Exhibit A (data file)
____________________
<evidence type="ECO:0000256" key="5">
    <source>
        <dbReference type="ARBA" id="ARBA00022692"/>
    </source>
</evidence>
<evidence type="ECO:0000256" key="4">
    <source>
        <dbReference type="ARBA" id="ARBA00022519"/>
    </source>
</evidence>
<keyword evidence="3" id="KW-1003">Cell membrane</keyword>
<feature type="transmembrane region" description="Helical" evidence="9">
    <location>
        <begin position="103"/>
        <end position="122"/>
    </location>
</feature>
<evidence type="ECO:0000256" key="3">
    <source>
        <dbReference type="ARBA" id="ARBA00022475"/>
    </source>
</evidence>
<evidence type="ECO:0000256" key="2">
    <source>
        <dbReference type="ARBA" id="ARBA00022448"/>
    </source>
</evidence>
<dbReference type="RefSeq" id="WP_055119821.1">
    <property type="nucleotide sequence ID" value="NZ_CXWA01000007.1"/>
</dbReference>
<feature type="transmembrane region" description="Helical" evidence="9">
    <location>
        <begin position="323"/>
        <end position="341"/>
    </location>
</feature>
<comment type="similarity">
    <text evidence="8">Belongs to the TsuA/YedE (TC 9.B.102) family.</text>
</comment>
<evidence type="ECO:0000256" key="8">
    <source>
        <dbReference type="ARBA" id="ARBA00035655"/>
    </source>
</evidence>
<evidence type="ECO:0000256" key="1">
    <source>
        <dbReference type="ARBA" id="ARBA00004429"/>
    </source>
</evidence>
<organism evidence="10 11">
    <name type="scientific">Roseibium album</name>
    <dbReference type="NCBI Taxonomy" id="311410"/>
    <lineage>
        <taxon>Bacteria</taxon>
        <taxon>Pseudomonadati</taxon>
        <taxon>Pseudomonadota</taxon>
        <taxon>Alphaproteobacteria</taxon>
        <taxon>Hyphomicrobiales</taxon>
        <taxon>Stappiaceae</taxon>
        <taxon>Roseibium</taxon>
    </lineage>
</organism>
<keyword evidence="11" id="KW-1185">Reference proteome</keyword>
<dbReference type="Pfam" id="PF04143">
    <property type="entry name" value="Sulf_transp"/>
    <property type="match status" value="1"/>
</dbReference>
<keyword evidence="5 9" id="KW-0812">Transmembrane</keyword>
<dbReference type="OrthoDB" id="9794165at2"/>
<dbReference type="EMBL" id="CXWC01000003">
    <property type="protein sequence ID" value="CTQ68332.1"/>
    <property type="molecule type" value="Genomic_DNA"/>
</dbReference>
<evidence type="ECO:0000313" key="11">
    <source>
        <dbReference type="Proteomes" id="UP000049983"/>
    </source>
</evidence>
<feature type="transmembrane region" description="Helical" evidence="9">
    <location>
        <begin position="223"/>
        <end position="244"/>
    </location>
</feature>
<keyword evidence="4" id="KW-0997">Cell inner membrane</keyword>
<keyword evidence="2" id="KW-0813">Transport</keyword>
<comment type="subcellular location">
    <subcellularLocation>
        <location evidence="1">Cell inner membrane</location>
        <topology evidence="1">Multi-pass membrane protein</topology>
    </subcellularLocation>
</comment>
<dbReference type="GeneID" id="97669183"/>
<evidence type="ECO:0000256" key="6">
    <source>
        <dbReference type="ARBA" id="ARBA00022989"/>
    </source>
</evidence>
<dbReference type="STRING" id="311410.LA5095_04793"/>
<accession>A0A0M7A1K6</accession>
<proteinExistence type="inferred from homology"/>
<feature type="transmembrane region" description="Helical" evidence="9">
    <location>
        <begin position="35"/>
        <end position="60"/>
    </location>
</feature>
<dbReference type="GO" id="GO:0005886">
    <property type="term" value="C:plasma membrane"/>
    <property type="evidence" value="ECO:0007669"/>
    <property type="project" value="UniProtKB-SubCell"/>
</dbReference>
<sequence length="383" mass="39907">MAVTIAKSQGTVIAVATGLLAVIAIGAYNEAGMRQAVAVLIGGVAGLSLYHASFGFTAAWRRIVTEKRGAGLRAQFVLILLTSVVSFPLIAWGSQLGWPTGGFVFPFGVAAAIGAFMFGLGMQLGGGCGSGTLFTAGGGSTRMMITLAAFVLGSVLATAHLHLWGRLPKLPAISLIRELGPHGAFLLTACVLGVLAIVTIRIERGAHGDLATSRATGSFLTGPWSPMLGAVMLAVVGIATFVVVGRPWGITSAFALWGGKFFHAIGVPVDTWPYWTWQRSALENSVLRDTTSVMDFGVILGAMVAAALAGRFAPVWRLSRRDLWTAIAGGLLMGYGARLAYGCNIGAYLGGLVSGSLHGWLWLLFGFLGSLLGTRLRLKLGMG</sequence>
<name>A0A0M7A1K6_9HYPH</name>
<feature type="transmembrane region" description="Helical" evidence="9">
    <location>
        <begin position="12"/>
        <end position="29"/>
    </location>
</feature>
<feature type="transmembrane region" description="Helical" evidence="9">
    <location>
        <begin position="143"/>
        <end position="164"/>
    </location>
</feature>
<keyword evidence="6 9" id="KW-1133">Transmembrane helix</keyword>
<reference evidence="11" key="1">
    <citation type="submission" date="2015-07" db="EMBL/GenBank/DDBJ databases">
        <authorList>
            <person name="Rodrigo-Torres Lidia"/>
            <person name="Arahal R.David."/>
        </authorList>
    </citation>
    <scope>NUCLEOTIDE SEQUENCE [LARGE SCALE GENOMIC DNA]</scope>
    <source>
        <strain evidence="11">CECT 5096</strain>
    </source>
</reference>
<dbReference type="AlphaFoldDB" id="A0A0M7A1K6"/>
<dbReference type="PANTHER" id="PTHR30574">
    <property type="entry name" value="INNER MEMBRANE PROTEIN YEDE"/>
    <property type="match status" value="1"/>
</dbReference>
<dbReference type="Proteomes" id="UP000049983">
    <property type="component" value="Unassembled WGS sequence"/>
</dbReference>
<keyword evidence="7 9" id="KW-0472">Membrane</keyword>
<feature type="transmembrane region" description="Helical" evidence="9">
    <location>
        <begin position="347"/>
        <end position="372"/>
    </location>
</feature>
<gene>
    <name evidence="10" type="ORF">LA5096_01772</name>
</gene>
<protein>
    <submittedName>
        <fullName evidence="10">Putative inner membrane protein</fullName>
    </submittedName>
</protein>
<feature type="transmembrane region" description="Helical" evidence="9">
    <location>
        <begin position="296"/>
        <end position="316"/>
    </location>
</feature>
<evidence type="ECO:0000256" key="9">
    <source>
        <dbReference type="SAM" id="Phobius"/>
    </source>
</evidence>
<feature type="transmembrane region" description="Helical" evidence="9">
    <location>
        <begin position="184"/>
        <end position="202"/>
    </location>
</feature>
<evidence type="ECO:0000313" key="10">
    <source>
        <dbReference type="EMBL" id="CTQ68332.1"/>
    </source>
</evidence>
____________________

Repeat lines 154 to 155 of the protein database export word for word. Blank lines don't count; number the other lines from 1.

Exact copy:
</feature>
<gene>